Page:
Mar 22, 2013

Making Free Chicken Stock & Bone Broth

Because I make most of our meals from scratch, I probably go through a lot more chicken/turkey/pork stock than most people. But because I do a lot of cooking, I also have all of the ingredients to make my own stock. And the best part is? It's free!

There are lots of good reasons to make your own stock or, as new trendy healthy cooking proponents call it, bone broth. The traditional distinction between broth and stock is that broth is made with meat and stock is made with bones. Those lines are blurring, but using bones to make your stock is the best way to get all of the minerals, gelatin, calcium, and other goodies out of them.

To make good stock, you need to start with bones. I use the bones left over from carving a chicken or turkey, or even steak and roast bones left over. Don't get grossed out- you're going to be boiling it! If I don't have time to make stock right away, I toss the bones in the freezer for later.

For the vegetables that give stock its rich flavors, I use all the ends of veggies I cut up for other uses. So, for example, every time I cut up an onion, I save the top and bottom in my veggie bag in the freezer. The same goes with celery bottoms, carrot ends, parsley stems, garlic tips, and other fresh vegetable detritus. When I have enough veggies and some bones, I make a batch of stock.

Start by pulling out your largest stock pot or dutch oven. A chicken carcass can make 16-20 cups of stock. Put the carcass in the pot and cover with about 6 quarts of water. Add a quart bag full of your veggie scraps along with some salt and pepper to taste. You can keep the pepper in whole corns because you'll be straining it later. Also keep the skins on the onions as they will impart a deeper color to the bone broth. Add a quarter cup of white vinegar to the pot to help pull the calcium out of the bones.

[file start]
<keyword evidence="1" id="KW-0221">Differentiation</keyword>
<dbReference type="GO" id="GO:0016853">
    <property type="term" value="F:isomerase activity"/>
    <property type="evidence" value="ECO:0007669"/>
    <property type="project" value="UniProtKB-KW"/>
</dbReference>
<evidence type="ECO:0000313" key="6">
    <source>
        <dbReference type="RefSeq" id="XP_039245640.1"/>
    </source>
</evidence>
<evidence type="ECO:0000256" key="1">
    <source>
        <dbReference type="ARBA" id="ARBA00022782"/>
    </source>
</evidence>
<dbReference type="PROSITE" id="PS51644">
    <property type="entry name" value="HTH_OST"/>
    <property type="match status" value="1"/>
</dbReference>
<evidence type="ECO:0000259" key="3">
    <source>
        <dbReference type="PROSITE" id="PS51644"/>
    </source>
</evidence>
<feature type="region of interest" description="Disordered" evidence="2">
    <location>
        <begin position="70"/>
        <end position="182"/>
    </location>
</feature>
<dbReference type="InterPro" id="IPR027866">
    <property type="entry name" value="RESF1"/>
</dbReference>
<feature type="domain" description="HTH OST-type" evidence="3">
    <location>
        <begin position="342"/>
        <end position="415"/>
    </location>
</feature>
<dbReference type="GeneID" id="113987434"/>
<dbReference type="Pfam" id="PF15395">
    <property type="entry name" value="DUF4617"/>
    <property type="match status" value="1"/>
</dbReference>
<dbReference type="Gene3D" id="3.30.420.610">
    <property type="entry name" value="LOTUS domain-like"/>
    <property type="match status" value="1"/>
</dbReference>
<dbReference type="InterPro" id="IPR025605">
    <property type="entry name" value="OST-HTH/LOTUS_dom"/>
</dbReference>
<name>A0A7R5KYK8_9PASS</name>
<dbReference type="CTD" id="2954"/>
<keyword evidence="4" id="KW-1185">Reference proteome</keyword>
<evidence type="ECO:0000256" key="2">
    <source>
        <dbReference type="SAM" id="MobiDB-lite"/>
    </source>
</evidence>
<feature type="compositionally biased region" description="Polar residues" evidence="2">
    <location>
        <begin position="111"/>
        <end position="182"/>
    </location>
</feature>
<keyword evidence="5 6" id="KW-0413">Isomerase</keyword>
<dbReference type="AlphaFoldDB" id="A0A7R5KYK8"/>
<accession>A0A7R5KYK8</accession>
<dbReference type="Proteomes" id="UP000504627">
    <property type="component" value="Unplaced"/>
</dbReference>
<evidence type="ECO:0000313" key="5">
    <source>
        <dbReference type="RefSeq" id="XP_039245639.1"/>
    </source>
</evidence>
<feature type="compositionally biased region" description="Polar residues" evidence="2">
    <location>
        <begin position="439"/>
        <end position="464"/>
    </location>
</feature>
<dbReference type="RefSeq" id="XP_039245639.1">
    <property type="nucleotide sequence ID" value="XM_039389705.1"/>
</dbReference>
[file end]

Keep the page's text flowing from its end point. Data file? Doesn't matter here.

Bring the stock to boiling, then reduce to a simmer for a minimum of four hours. If the water level recedes, top it back up, but not within the last hour of simmering. Taste the stock as you go and add more salt or pepper as needed. Let the stock cool down then strain it through a pasta strainer into a large bowl. Package into 2 or 4 cup containers (or quart Mason jars), label, and freeze. Be sure to leave at least one inch of headroom in the containers as frozen liquids expand.

Use your stock as you would any commercial stock. I use mine as the base for soups, as the liquid to cook rice in, or even as a nice hot drink before bed. Enjoy!